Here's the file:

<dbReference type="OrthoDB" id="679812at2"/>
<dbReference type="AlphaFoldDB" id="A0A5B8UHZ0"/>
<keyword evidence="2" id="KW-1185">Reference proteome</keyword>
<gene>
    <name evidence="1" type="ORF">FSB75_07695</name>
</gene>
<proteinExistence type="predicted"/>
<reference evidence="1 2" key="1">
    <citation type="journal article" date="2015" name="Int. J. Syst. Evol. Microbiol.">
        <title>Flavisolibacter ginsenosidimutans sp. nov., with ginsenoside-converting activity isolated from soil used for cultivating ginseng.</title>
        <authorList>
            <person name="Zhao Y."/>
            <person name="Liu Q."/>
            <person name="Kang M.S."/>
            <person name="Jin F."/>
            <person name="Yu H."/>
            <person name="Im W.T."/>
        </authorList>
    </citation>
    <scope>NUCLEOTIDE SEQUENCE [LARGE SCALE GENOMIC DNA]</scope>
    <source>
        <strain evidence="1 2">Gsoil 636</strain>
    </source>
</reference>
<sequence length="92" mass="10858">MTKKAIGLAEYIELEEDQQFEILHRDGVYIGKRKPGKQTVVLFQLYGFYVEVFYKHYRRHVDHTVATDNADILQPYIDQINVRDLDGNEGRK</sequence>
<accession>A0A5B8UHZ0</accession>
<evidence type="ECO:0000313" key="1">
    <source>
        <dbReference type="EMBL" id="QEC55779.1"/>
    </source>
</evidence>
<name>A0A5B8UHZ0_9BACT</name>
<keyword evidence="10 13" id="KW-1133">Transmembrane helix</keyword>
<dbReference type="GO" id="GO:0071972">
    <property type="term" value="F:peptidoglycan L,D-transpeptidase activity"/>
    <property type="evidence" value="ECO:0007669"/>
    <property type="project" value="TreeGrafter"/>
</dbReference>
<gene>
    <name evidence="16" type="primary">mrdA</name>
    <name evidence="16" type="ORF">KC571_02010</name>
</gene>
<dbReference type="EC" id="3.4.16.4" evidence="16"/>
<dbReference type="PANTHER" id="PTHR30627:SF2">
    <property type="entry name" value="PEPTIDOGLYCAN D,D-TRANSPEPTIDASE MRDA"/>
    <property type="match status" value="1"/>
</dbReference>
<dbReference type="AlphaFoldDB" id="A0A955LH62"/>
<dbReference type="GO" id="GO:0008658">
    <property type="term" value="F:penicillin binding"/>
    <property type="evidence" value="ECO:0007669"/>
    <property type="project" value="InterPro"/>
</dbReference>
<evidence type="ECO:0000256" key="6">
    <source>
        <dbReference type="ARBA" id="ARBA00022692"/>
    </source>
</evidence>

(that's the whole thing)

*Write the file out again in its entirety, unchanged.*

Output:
<dbReference type="OrthoDB" id="679812at2"/>
<dbReference type="AlphaFoldDB" id="A0A5B8UHZ0"/>
<keyword evidence="2" id="KW-1185">Reference proteome</keyword>
<gene>
    <name evidence="1" type="ORF">FSB75_07695</name>
</gene>
<proteinExistence type="predicted"/>
<reference evidence="1 2" key="1">
    <citation type="journal article" date="2015" name="Int. J. Syst. Evol. Microbiol.">
        <title>Flavisolibacter ginsenosidimutans sp. nov., with ginsenoside-converting activity isolated from soil used for cultivating ginseng.</title>
        <authorList>
            <person name="Zhao Y."/>
            <person name="Liu Q."/>
            <person name="Kang M.S."/>
            <person name="Jin F."/>
            <person name="Yu H."/>
            <person name="Im W.T."/>
        </authorList>
    </citation>
    <scope>NUCLEOTIDE SEQUENCE [LARGE SCALE GENOMIC DNA]</scope>
    <source>
        <strain evidence="1 2">Gsoil 636</strain>
    </source>
</reference>
<sequence length="92" mass="10858">MTKKAIGLAEYIELEEDQQFEILHRDGVYIGKRKPGKQTVVLFQLYGFYVEVFYKHYRRHVDHTVATDNADILQPYIDQINVRDLDGNEGRK</sequence>
<accession>A0A5B8UHZ0</accession>
<evidence type="ECO:0000313" key="1">
    <source>
        <dbReference type="EMBL" id="QEC55779.1"/>
    </source>
</evidence>
<name>A0A5B8UHZ0_9BACT</name>
<keyword evidence="10 13" id="KW-1133">Transmembrane helix</keyword>
<dbReference type="GO" id="GO:0071972">
    <property type="term" value="F:peptidoglycan L,D-transpeptidase activity"/>
    <property type="evidence" value="ECO:0007669"/>
    <property type="project" value="TreeGrafter"/>
</dbReference>
<gene>
    <name evidence="16" type="primary">mrdA</name>
    <name evidence="16" type="ORF">KC571_02010</name>
</gene>
<dbReference type="EC" id="3.4.16.4" evidence="16"/>
<dbReference type="PANTHER" id="PTHR30627:SF2">
    <property type="entry name" value="PEPTIDOGLYCAN D,D-TRANSPEPTIDASE MRDA"/>
    <property type="match status" value="1"/>
</dbReference>
<dbReference type="AlphaFoldDB" id="A0A955LH62"/>
<dbReference type="GO" id="GO:0008658">
    <property type="term" value="F:penicillin binding"/>
    <property type="evidence" value="ECO:0007669"/>
    <property type="project" value="InterPro"/>
</dbReference>
<evidence type="ECO:0000256" key="6">
    <source>
        <dbReference type="ARBA" id="ARBA00022692"/>
    </source>
</evidence>